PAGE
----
The year was 2004, and Jesse Cohen was angry with Washington D.C. It wasn’t about politics or terrible traffic or hoards of school children everywhere. Cohen was fed up with the D.C. art scene.

During that time, Cohen was leading a double life. He spent his days as a research assistant at Georgetown University in the Department of Microbiology and Immunology, and in his spare time, he was a photographer who wanted to show his work in his hometown of D.C. However, he couldn’t find a way in.

“There is a tremendous cache of art here. Our museums are unbelievable. We are surrounded by amazing art that is free to see. Yet it’s so unbelievably unattainable,” Cohen said.

When he took his work to a local gallery, he was told, if they looked at his work, they would have to look at everyone’s. The rejection only fueled his anger, but it also fueled his desire to do something.

Cohen wasn’t the only angry D.C. artist. In March of 2004, a group of artists met in response to a Craigslist post by area artist Antoinette Wysocki. They discussed changes they wanted to make in the art scene. That night, Cohen went home and created, a networking site for artists, galleries and collectors.

Through grassroots activism, Cohen made a name for artdc. What started as a Web site  morphed into pop-up shows, a studio project, and most recently a gallery. This spring, after a funding-related layoff at Georgetown, Cohen made the leap to a full-time art career. Besides managing the frame shop, L’Eclat de Verre, in Chevy Chase, Maryland, he still finds time to run the artdc gallery in Hyattsville, Maryland, update, and work on his photography.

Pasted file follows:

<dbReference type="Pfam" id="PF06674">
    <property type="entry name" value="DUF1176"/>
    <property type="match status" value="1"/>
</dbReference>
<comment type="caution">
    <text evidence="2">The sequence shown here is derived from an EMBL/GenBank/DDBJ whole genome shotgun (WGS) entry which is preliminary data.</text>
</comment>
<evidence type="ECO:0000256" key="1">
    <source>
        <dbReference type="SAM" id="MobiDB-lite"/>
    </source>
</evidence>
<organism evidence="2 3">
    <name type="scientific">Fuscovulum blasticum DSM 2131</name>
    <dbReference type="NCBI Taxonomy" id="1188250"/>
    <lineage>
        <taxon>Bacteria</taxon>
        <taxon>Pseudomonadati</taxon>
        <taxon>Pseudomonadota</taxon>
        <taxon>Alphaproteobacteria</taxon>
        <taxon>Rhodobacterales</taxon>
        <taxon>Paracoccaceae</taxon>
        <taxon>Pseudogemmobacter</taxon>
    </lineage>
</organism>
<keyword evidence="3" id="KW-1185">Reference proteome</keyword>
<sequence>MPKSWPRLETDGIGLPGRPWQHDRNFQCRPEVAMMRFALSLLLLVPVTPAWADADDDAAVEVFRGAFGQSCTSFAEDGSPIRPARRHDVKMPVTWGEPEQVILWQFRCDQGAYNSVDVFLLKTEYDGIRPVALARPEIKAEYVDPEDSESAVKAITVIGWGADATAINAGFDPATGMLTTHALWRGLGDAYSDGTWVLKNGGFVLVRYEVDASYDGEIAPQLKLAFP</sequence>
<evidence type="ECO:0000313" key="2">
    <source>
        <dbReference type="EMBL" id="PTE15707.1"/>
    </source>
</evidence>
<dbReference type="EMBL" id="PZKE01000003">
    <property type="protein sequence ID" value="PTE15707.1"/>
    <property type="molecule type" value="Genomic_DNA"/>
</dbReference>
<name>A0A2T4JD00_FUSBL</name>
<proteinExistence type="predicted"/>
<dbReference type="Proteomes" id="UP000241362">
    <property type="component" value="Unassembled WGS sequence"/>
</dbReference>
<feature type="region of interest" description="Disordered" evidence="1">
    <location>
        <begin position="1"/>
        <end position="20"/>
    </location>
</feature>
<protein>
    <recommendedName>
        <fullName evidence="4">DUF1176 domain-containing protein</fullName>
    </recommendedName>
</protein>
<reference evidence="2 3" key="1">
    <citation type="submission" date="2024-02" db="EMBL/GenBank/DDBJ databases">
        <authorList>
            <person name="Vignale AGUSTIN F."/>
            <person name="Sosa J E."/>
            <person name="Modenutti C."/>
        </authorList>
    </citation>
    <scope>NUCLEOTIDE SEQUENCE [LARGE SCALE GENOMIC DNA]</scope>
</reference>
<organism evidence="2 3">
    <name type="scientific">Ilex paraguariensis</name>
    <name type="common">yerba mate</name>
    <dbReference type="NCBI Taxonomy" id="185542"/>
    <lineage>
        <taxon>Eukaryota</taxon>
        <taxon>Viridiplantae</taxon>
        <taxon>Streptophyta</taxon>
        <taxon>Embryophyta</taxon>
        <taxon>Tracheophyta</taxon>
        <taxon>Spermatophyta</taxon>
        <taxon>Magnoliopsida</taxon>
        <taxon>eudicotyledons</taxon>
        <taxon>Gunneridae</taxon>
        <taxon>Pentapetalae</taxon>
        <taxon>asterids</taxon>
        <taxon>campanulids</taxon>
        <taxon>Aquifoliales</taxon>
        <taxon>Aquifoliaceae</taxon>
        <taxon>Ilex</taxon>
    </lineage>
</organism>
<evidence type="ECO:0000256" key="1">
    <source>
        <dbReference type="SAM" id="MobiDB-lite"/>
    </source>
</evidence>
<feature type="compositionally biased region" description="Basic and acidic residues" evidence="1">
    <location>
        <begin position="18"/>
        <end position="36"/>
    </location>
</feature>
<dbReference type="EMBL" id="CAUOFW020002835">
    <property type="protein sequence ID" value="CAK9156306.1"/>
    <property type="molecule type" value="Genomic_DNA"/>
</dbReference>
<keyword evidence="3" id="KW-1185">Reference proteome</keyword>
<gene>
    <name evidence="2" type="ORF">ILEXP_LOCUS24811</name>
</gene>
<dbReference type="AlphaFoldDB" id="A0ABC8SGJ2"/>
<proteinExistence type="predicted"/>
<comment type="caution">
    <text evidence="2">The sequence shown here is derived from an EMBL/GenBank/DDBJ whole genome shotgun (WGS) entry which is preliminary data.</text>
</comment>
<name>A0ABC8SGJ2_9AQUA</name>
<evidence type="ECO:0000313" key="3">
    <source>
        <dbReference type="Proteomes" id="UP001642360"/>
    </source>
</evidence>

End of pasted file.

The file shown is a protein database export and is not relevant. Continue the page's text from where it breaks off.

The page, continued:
“Jesse has this giant personality of an art dealer and gallery owner, coupled with a very nice quality to be able to work with everyone. His energy submerges to the entire group,” Cheryl Edwards wrote in an e-mail. Edwards is a D.C. artist and an advisory board member for the artdc gallery.

Although his parents were creative types — his mom has an MFA in art and his dad is a musician and a photographer — Cohen didn’t start taking photos until his junior year at Virginia Tech. Even then, he had no plans of abandoning microbiology.

“Growing up, there was a huge parental push for creativity and expression. There was also a push to have a job,” Cohen said, laughing. “The parental view was, you have to get a degree in something you can use.

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